This morning I read an article which made me unreasonably angry. I didn’t disagree with anything in it and it contained nothing but the truth, so what was my issue?
Sinead O’Connor’s video shows a woman crying out for help, a lost soul begging for assistance with her mental health issues. At times like this, when a person most needs others around them, that’s often when they disappear or, as the article says, “We don’t care for people with mental illness very well. We distance ourselves, we minimize their sickness, we condemn their symptoms. We wash our hands when they become too difficult to handle, when their care becomes too messy. We ghost them.”
I’ve had to really pick apart what made me so angry and it’s not the article at all, which is intended only to help people understand instead of make fun of her. No, I’m angry at our current mental health care system. You see (trust me, I debated long and hard before putting this out there), I don’t really speak to my father anymore and that’s something I carry in a huge, father shaped sack of guilt everyday.
It started when I was 19 and at college. I got a call from him where he literally screamed at me for stealing his shampoo. I was left in such shock and confusion that I stared at the phone for a good long time afterwards sobbing. I had fallen through some Twilight Zone hole and didn’t know how to get back out. Luckily I knew a friend who was training to be a councillor and she explained that it wasn’t really him, it was something making him do it. This is what began the 15 year battle to get someone to DO SOMETHING to help. Spoiler alert: no-one did. They still haven’t.
First I saw my own doctor, suffering from depression and anxiety from the shock. I was still too ashamed to come right out and say what the deep problem was so I just mumbled something about ‘feeling down.’ He took one look at my blue hair and piercings and dismissed me as a silly teen. My sisters tried calling dad’s brother only to be told we were being hysterical.
A few years later I started receiving six, sometimes more, letters a day from him, all complete nonsense. My boyfriend at the time thought it was hilarious and, when I told him to stop laughing, he laughed more. I saved the letters up, taking some to my own doctor and sending some to my sisters. They posted them as proof to his mum and brother, while my doctor was genuinely concerned and advised me to speak to dad’s doctor. My Nan read the letters and phoned dad immediately, saying “they’re worried about you, they’ve sent me all these letters.” So, that was the end of that plan.
I visited dad, as I often did in the holidays, and pretended to be ill. I still feel like a huge, duplicitous harpy when I remember his concern as he took me to the doctor. When I got there and explained everything, the doctor told me he’d make a note and, when dad would next go in, it would come up. The funny thing about paranoia, though, is that you tend not to trust people, including doctors. So, no, dad didn’t go despite all my pleading (and there was a lot), so that was the end of that plan.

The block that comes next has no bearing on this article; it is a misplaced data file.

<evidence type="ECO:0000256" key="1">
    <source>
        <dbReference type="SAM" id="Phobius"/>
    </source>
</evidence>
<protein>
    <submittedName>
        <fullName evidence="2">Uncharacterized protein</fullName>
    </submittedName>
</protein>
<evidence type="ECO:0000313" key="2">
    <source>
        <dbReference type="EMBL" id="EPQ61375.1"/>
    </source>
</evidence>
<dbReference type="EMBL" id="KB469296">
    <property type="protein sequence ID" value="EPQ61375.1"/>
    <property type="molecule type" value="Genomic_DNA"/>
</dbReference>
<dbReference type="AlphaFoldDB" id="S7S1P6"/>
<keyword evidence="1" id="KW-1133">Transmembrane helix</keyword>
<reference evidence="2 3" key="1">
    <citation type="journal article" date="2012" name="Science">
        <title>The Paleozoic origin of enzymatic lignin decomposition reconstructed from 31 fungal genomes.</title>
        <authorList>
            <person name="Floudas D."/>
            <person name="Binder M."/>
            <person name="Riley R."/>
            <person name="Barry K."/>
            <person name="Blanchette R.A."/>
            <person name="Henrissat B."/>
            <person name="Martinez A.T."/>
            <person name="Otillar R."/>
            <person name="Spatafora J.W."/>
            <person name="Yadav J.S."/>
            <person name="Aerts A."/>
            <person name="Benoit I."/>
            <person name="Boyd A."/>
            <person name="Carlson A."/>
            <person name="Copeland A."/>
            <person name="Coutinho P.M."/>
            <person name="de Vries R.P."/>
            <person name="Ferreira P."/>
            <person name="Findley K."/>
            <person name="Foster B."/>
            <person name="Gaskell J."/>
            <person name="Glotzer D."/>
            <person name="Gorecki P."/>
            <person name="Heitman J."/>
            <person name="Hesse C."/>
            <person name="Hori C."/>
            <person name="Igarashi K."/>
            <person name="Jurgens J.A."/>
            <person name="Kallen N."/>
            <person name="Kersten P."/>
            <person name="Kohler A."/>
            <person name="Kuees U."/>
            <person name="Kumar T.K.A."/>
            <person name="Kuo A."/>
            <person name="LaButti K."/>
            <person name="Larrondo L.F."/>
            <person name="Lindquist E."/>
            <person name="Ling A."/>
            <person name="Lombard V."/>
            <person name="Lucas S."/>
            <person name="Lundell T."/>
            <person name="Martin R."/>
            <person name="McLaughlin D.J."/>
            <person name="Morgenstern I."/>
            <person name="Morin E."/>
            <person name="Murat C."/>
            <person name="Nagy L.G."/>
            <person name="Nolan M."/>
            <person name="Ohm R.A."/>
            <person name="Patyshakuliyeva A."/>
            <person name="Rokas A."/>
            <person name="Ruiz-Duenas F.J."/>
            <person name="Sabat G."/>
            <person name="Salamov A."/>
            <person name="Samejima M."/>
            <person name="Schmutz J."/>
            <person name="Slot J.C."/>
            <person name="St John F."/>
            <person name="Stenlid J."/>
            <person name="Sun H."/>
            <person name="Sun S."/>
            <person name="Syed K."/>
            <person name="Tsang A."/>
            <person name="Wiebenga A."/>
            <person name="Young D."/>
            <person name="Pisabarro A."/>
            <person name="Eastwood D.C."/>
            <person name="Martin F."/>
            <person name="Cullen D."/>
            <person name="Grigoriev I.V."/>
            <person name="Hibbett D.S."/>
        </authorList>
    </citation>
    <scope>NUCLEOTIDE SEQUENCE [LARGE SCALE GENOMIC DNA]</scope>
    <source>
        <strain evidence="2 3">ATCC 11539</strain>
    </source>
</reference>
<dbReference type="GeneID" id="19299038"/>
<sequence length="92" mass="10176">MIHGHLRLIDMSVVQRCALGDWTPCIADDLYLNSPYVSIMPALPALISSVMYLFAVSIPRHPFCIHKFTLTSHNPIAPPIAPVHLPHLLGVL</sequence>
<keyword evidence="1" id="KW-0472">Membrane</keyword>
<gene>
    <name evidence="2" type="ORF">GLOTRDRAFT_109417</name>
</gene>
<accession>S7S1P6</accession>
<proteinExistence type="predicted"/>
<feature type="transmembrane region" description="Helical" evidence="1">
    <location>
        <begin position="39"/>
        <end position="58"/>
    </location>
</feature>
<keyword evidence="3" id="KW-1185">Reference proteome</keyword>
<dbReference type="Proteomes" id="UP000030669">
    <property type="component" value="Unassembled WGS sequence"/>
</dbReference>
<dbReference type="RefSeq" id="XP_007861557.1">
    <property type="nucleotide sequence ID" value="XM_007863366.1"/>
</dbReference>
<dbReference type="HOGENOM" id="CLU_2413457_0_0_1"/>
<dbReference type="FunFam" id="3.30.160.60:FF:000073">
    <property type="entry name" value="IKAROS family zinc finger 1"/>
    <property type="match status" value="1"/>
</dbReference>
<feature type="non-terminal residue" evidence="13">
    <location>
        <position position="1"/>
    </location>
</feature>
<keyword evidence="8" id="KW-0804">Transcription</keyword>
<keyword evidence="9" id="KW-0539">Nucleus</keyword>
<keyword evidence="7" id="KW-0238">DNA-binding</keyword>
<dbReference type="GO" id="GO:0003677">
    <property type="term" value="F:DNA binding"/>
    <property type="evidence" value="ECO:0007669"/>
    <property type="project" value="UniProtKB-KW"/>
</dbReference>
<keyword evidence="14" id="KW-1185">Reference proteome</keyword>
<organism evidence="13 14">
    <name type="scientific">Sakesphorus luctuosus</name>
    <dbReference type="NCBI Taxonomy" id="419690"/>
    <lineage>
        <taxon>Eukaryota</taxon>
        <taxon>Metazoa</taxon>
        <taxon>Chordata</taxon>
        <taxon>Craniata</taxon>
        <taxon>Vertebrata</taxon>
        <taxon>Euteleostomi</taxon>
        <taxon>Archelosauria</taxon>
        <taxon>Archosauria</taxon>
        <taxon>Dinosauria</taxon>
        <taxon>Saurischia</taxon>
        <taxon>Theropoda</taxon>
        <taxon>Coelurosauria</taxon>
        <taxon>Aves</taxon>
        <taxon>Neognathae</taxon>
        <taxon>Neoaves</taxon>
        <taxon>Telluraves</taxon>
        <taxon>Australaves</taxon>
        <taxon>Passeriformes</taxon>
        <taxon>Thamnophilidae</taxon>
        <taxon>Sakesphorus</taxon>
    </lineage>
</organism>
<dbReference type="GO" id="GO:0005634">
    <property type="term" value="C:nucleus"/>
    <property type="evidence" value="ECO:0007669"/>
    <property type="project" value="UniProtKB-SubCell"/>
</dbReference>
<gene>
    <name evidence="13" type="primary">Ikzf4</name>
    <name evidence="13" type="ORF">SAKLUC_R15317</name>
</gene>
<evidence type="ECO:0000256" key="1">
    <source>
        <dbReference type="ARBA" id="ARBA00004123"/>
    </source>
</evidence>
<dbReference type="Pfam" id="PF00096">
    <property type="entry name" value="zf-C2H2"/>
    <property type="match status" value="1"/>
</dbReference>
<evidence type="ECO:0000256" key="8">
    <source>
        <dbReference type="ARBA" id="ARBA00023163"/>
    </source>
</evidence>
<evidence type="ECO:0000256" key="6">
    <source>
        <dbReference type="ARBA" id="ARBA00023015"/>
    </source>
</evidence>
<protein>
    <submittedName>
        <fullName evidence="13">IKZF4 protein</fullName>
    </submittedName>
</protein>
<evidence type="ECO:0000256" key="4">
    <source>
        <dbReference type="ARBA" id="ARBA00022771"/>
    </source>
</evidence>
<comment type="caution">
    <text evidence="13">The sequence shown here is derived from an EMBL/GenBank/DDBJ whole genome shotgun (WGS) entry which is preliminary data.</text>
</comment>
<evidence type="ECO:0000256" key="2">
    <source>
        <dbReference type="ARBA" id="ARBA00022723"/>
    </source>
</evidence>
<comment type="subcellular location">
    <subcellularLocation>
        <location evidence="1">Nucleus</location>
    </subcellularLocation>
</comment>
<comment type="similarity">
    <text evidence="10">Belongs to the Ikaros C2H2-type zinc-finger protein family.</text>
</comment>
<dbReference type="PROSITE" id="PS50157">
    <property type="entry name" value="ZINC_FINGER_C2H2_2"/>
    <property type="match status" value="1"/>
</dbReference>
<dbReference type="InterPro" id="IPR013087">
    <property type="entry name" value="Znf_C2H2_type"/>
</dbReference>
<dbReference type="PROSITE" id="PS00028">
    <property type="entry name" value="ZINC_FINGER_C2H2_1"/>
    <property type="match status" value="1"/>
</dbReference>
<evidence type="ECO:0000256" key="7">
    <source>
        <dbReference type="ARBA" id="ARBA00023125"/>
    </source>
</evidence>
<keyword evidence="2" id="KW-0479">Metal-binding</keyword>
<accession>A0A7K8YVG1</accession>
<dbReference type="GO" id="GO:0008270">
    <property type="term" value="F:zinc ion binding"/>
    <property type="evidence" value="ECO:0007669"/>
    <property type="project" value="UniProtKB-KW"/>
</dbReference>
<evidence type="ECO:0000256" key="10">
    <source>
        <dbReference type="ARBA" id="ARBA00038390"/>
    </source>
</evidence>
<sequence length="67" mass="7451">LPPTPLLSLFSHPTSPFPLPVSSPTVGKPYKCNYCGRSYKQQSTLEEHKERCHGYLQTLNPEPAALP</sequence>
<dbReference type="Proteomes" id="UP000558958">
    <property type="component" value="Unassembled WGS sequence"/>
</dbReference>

Whereas previously I would always challenge him or reason with him over his delusions and paranoias, the only thing I could do from then on was let it wash over me. I was banging my head against a brick wall in every sense and, most recently, a call to Mind reassured me that unless he was a danger to himself or anyone else, there wasn’t a lot I could do. While it didn’t make hearing how the person upstairs was monitoring his movements or how the village was talking in code against him any easier, Mind took a lot of pressure off me. I still get tears in my eyes when I think of how nice the person I spoke to was. Thanks, I really mean it.
I haven’t cut him out of my life completely. If he needs me I’m always there. The thing is, his relationship with the rest of my family (I was young when the divorce happened) was fractious to say the least and our relationship had it’s own, very difficult, problems, so I doubt we would have been like a sitcom even without this. But it’s added an extra layer of pain to the times I do see him and, for that, I blame an almost nonexistent safety net both for me and my family. People have to get to the point where they’re literally begging for help. If my dad had torn off all his clothes and run down the street threatening to kill the president you can bet your life someone would do something. Instead we live a kind of Purgatory, knowing it’s happening but feeling completely complicit in pretending it isn’t and it’s not good enough. There has to be another way, and we need to figure that out before it’s too late.